It’s always curious when big business and their bankrolled politicians complain about how the government and its regulations stymie the “magic of the free market.”
Then they turn around and keep protectionist policies that give certain industries big favors such as tax credits.
That’s what the General Assembly has done with a bill that would have reduced tax credits doled out to utilities that burn coal mined in Virginia. The original proposal backed by Gov. Terry McAuliffe was intended to help fill a $2.4 billion gap in the state’s biennial budget.
The idea quickly ran afoul of Dominion Virginia Power and the Virginia Coal & Energy Alliance. The original idea was to scale back tax credits but cap coal tax deductions at $500,000 in any given year. But after the utility and the coal industry lobbyists got involved, a bill to retain the tax credits was quickly approved setting caps at a more generous $7.5 million in a given year.
The credits stem from a law passed in 1999. Its purpose is to make it easier for big utilities like Dominion to choose thermal coal mined in Virginia over product mined elsewhere.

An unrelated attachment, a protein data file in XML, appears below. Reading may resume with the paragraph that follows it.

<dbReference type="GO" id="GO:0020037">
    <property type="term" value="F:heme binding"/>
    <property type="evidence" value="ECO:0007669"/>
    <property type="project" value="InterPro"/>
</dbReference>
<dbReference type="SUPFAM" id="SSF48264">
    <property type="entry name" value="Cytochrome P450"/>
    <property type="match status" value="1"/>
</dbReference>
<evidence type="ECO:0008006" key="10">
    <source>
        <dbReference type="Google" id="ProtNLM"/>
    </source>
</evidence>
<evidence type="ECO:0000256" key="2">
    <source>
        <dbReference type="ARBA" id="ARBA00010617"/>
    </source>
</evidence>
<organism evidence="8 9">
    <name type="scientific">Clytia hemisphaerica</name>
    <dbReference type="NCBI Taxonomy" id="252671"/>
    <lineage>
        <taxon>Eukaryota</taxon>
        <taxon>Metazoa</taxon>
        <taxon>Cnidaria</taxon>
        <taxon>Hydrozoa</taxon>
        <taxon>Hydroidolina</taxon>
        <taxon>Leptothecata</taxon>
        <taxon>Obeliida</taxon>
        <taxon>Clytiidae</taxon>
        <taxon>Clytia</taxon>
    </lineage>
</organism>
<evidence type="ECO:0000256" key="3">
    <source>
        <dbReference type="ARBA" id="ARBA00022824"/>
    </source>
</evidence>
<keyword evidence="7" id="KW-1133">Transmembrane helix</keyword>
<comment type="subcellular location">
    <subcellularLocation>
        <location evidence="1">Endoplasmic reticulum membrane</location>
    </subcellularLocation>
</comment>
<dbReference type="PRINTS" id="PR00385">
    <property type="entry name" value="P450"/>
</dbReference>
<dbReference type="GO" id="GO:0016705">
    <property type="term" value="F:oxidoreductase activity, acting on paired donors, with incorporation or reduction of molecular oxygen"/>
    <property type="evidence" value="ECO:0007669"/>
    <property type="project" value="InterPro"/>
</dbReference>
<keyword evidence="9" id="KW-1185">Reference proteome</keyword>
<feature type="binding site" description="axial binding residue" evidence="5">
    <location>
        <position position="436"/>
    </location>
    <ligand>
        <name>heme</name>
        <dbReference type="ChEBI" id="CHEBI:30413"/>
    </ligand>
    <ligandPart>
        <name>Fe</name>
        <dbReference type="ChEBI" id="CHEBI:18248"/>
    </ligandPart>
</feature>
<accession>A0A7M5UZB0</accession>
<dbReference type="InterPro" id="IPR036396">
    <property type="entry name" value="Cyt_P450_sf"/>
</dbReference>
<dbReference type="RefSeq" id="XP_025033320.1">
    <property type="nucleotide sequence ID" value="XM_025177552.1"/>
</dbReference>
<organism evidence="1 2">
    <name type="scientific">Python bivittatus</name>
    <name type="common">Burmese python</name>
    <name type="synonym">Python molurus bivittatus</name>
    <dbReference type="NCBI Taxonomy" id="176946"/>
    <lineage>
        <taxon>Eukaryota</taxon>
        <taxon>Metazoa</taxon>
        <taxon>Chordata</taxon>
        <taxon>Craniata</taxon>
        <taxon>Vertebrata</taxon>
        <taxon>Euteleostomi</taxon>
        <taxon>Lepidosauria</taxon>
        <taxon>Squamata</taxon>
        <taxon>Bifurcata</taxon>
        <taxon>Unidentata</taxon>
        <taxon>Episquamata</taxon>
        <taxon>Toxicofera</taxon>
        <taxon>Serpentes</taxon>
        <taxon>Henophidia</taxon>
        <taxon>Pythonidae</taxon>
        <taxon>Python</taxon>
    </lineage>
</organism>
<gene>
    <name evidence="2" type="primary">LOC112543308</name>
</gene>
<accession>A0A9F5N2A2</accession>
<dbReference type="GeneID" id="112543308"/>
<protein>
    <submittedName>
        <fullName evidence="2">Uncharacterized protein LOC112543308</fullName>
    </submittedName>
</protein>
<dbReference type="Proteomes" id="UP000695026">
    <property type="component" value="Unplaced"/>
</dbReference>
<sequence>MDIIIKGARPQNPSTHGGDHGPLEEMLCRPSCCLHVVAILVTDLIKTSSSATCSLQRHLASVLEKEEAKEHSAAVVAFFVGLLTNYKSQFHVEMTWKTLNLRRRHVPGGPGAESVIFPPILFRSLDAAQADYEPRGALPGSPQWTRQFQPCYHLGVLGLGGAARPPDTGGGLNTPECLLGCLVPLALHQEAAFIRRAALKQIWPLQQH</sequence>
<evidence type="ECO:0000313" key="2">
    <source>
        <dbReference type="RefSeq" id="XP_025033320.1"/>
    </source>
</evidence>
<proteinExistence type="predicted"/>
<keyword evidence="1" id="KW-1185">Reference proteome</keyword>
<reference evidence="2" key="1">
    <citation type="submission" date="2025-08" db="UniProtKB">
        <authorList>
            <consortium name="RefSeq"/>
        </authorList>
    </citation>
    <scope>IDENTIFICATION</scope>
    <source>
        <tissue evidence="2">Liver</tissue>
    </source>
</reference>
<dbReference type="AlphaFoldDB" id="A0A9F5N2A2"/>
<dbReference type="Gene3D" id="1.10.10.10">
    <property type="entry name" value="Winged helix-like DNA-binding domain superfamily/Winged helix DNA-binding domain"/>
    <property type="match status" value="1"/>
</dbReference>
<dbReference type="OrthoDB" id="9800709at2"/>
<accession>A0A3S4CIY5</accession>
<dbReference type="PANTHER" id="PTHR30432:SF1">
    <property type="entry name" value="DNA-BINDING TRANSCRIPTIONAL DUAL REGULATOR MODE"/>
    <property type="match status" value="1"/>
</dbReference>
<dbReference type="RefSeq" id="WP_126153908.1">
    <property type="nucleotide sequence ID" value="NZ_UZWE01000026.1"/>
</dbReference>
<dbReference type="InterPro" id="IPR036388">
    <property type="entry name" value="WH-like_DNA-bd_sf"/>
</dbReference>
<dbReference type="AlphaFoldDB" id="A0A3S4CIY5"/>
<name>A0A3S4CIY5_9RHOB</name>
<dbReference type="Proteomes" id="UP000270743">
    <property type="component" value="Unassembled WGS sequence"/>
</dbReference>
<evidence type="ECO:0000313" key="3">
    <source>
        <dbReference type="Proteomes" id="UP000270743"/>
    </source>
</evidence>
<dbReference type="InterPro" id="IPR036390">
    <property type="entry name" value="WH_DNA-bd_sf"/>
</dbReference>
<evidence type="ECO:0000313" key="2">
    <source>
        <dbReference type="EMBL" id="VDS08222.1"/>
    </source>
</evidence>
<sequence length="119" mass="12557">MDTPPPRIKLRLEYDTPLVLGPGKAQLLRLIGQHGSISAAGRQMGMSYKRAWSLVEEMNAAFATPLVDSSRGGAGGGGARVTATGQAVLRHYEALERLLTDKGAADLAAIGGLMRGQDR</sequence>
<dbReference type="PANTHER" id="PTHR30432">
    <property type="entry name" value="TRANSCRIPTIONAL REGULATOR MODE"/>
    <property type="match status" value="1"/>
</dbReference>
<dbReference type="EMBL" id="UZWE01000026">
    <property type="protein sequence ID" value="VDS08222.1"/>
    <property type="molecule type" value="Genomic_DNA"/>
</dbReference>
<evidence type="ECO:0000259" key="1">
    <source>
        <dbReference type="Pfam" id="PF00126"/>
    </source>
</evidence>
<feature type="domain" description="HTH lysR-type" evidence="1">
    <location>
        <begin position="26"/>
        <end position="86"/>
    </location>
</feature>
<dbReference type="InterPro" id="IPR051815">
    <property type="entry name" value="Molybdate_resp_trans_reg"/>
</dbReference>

Coal production peaked in the state at 46 million tons. It’s now about 22 million tons or less. Coal employment has likewise dropped sharply over the years.
Much of the coal mined in Southwest Virginia is of high quality and some can be used either to generate electricity or make steel. The problem is its cost. Many of the seams in the state have played out and coal is increasingly thinner and is in harder to reach areas. The cost of mining it has gone up.
For years coal maintained a price advantage over alternatives such as natural gas but thanks to hydraulic fracturing, that is no longer the case. Utilities like Dominion have been converted facilities to gas or are building new plants that use gas. Its last coal-related plant is a hybrid near St. Paul.
What’s causing this shift away from coal? High production costs and cheaper alternatives. Out West, in the Powder River Basin of Wyoming and Montana, coal is cheap and easy to mine. It does well. In other words, the free market is affecting the declining Virginia coal industry yet the General Assembly wants to prop it up at the expense of taxpayers and the budget.
By the way, Dominion and coal giant Alpha Natural Resources in Bristol are among the biggest political donors in the state.